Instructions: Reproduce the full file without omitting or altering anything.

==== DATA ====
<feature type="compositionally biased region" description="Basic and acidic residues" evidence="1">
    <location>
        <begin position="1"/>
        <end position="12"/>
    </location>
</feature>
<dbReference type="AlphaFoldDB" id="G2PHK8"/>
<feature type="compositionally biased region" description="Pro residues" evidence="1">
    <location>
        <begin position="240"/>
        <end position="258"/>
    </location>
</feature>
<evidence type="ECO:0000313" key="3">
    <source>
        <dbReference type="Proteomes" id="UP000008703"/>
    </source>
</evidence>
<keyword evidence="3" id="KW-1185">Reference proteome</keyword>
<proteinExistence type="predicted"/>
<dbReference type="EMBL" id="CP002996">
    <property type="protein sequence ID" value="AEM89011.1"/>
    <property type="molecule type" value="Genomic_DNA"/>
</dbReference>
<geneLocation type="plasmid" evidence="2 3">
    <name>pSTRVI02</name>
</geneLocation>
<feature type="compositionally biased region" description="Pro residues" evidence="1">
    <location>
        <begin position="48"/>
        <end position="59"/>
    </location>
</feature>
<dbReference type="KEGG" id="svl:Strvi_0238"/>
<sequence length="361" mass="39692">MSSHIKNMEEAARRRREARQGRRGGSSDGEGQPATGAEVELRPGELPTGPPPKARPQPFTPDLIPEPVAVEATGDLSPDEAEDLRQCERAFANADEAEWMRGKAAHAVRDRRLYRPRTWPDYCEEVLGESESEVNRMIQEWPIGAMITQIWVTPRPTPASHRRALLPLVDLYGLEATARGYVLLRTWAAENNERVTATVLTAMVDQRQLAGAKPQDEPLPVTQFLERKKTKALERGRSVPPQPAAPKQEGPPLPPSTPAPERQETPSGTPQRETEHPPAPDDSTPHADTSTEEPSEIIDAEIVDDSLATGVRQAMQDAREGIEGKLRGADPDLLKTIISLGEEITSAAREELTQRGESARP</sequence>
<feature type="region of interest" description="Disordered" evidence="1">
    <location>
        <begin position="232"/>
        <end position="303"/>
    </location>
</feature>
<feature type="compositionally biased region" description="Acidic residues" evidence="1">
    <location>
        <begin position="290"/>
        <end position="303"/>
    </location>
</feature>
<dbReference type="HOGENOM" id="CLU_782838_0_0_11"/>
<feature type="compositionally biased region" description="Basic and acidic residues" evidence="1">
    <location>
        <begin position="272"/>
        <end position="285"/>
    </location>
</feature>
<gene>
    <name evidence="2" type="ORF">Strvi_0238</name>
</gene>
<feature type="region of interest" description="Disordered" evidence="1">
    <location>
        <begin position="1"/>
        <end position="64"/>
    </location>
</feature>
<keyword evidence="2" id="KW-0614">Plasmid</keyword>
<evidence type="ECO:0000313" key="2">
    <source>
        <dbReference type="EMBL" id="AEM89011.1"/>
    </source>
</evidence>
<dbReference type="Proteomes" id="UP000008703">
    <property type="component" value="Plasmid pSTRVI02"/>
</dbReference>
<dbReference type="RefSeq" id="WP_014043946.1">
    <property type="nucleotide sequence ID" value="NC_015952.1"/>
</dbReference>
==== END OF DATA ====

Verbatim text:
<feature type="compositionally biased region" description="Basic and acidic residues" evidence="1">
    <location>
        <begin position="1"/>
        <end position="12"/>
    </location>
</feature>
<dbReference type="AlphaFoldDB" id="G2PHK8"/>
<feature type="compositionally biased region" description="Pro residues" evidence="1">
    <location>
        <begin position="240"/>
        <end position="258"/>
    </location>
</feature>
<evidence type="ECO:0000313" key="3">
    <source>
        <dbReference type="Proteomes" id="UP000008703"/>
    </source>
</evidence>
<keyword evidence="3" id="KW-1185">Reference proteome</keyword>
<proteinExistence type="predicted"/>
<dbReference type="EMBL" id="CP002996">
    <property type="protein sequence ID" value="AEM89011.1"/>
    <property type="molecule type" value="Genomic_DNA"/>
</dbReference>
<geneLocation type="plasmid" evidence="2 3">
    <name>pSTRVI02</name>
</geneLocation>
<feature type="compositionally biased region" description="Pro residues" evidence="1">
    <location>
        <begin position="48"/>
        <end position="59"/>
    </location>
</feature>
<dbReference type="KEGG" id="svl:Strvi_0238"/>
<sequence length="361" mass="39692">MSSHIKNMEEAARRRREARQGRRGGSSDGEGQPATGAEVELRPGELPTGPPPKARPQPFTPDLIPEPVAVEATGDLSPDEAEDLRQCERAFANADEAEWMRGKAAHAVRDRRLYRPRTWPDYCEEVLGESESEVNRMIQEWPIGAMITQIWVTPRPTPASHRRALLPLVDLYGLEATARGYVLLRTWAAENNERVTATVLTAMVDQRQLAGAKPQDEPLPVTQFLERKKTKALERGRSVPPQPAAPKQEGPPLPPSTPAPERQETPSGTPQRETEHPPAPDDSTPHADTSTEEPSEIIDAEIVDDSLATGVRQAMQDAREGIEGKLRGADPDLLKTIISLGEEITSAAREELTQRGESARP</sequence>
<feature type="region of interest" description="Disordered" evidence="1">
    <location>
        <begin position="232"/>
        <end position="303"/>
    </location>
</feature>
<feature type="compositionally biased region" description="Acidic residues" evidence="1">
    <location>
        <begin position="290"/>
        <end position="303"/>
    </location>
</feature>
<dbReference type="HOGENOM" id="CLU_782838_0_0_11"/>
<feature type="compositionally biased region" description="Basic and acidic residues" evidence="1">
    <location>
        <begin position="272"/>
        <end position="285"/>
    </location>
</feature>
<gene>
    <name evidence="2" type="ORF">Strvi_0238</name>
</gene>
<feature type="region of interest" description="Disordered" evidence="1">
    <location>
        <begin position="1"/>
        <end position="64"/>
    </location>
</feature>
<keyword evidence="2" id="KW-0614">Plasmid</keyword>
<evidence type="ECO:0000313" key="2">
    <source>
        <dbReference type="EMBL" id="AEM89011.1"/>
    </source>
</evidence>
<dbReference type="Proteomes" id="UP000008703">
    <property type="component" value="Plasmid pSTRVI02"/>
</dbReference>
<dbReference type="RefSeq" id="WP_014043946.1">
    <property type="nucleotide sequence ID" value="NC_015952.1"/>
</dbReference>